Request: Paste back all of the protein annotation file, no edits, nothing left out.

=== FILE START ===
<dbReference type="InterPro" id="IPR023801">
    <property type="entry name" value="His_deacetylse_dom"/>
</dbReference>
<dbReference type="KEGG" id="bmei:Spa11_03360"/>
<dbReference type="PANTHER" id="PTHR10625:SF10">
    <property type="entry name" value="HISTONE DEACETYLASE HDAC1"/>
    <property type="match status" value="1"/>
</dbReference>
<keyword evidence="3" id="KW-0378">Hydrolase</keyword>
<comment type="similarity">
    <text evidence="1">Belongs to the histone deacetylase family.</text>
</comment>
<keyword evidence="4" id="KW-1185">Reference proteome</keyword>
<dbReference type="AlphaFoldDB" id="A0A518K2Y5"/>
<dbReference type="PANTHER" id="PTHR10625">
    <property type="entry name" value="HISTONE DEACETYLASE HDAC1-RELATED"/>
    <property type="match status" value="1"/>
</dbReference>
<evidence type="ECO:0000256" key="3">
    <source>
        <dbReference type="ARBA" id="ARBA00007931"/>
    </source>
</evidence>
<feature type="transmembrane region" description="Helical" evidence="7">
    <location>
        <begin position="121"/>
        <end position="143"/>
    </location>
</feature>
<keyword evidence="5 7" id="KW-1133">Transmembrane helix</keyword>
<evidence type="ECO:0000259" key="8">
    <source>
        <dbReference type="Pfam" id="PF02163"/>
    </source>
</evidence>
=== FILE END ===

<dbReference type="InterPro" id="IPR023801">
    <property type="entry name" value="His_deacetylse_dom"/>
</dbReference>
<dbReference type="KEGG" id="bmei:Spa11_03360"/>
<dbReference type="PANTHER" id="PTHR10625:SF10">
    <property type="entry name" value="HISTONE DEACETYLASE HDAC1"/>
    <property type="match status" value="1"/>
</dbReference>
<keyword evidence="3" id="KW-0378">Hydrolase</keyword>
<comment type="similarity">
    <text evidence="1">Belongs to the histone deacetylase family.</text>
</comment>
<keyword evidence="4" id="KW-1185">Reference proteome</keyword>
<dbReference type="AlphaFoldDB" id="A0A518K2Y5"/>
<dbReference type="PANTHER" id="PTHR10625">
    <property type="entry name" value="HISTONE DEACETYLASE HDAC1-RELATED"/>
    <property type="match status" value="1"/>
</dbReference>
<evidence type="ECO:0000256" key="3">
    <source>
        <dbReference type="ARBA" id="ARBA00007931"/>
    </source>
</evidence>
<feature type="transmembrane region" description="Helical" evidence="7">
    <location>
        <begin position="121"/>
        <end position="143"/>
    </location>
</feature>
<keyword evidence="5 7" id="KW-1133">Transmembrane helix</keyword>
<evidence type="ECO:0000259" key="8">
    <source>
        <dbReference type="Pfam" id="PF02163"/>
    </source>
</evidence>